In a recent, unpublished opinion, the NJ Appellate Division held that the “wear and tear” exclusion of a homeowners insurance policy applied to damage to a pool that occurred over the course of several years.
Beginning in the winter of 2014, Richard and Vicki Klein noticed that their in-ground pool appeared lower than usual. The Kleins then made a claim under their homeowners insurance policy issued by Franklin Mutual Insurance Company (“Franklin”). Once the snow and ice cover melted off of the pool cover, the Kleins also noticed a tree branch in the pool and tears in both the pool cover and lining, with the pool walls bowing inward. The Kleins claimed that a rotting tree branch fell from a neighbor’s property into the pool, the same of which was not observed by either the Kleins or their neighbor. The Kleins’ public adjuster, Thomas Brett, Jr., opined that wind caused a tree branch to fall into the pool, in turn puncturing the pool lining and cover, ultimately creating a “domino effect” that led to the pool damage. Thus, Mr. Brett argued that the Kleins’ claim should be covered.
In turn, Franklin hired an engineer, Craig Moskowitz, MBA, MS, PE, who noticed several bowed walls and corroded metal connection bars in the pool, as well as unleveled pool stairs. Mr. Moskowitz concluded that based on his inspection the bowing of the walls occurred over a 5-10 year period, and thus Franklin denied the Kleins’ claim. Franklin argued that the alleged pool damage fell within the “wear and tear” exclusion in their homeowners insurance policy. Thereafter, the Kleins filed suit against Franklin, alleging that Franklin improperly denied their insurance claim.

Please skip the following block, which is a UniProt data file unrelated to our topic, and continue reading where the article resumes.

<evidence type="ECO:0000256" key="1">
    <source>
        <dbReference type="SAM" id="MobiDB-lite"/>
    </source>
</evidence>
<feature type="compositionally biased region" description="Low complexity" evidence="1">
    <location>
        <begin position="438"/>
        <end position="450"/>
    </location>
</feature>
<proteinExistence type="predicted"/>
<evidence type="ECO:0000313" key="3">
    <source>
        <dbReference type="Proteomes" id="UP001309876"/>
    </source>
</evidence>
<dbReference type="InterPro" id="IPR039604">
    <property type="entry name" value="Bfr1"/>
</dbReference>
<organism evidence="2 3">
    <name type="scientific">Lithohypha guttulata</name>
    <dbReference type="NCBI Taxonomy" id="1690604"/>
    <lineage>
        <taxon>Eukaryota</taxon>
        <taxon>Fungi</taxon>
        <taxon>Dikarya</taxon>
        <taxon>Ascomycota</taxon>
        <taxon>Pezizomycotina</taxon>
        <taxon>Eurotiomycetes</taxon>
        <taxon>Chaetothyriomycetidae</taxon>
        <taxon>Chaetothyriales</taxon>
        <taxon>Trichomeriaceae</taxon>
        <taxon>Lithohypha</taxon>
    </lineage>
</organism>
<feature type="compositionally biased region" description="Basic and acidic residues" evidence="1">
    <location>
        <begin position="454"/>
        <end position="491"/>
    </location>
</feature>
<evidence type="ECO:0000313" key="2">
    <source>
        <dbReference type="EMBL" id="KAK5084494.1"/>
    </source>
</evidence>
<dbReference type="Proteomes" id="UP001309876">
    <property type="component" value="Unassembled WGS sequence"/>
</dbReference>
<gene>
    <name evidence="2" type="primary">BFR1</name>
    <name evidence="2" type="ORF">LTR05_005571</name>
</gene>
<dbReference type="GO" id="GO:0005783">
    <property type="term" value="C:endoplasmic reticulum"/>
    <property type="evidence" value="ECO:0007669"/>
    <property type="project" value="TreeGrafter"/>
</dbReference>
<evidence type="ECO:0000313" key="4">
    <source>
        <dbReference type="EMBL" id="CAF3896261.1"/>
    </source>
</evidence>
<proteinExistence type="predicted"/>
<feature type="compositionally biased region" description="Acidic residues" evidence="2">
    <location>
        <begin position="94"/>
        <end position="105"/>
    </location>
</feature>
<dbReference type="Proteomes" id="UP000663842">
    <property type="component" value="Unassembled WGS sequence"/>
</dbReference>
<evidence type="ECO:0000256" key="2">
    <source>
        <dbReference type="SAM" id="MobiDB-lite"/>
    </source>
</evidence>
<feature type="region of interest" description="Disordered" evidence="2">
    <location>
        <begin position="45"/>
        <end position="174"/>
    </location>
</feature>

Franklin then filed a motion with the court to exclude Mr. Brett’s expert testimony, arguing it should be considered a “net opinion.” The trial court agreed. Both parties then moved for summary judgment. The trial judge concluded that “it was the insurer’s burden to demonstrate that the claim fell within an exclusion in the policy to disclaim coverage,” and that Mr. Moskowitz’s report proved that the Kleins’ claims were barred by the “wear and tear” exclusion in the policy. The trial court also found that the Kleins offered no admissible expert testimony to prove their claims.
The Kleins appealed the trial court’s decision, arguing that “the trial judge erred in determining that they were required to prove causation for the claimed damages, and in accepting the defense expert’s opinion, as it is the jury’s province alone to assess the credibility of witnesses.” The Appellate Court disagreed, and affirmed the trial court’s opinion, concluding that the trial court judge’s “factual findings [were] fully supported by the record and, in light of those facts, his legal conclusions [were] unassailable.”
The Appellate Court further noted that insurance policy exclusions are narrowly constructed and that the Kleins offered no expert testimony to rebut the expert opinion of Mr. Moskowitz.
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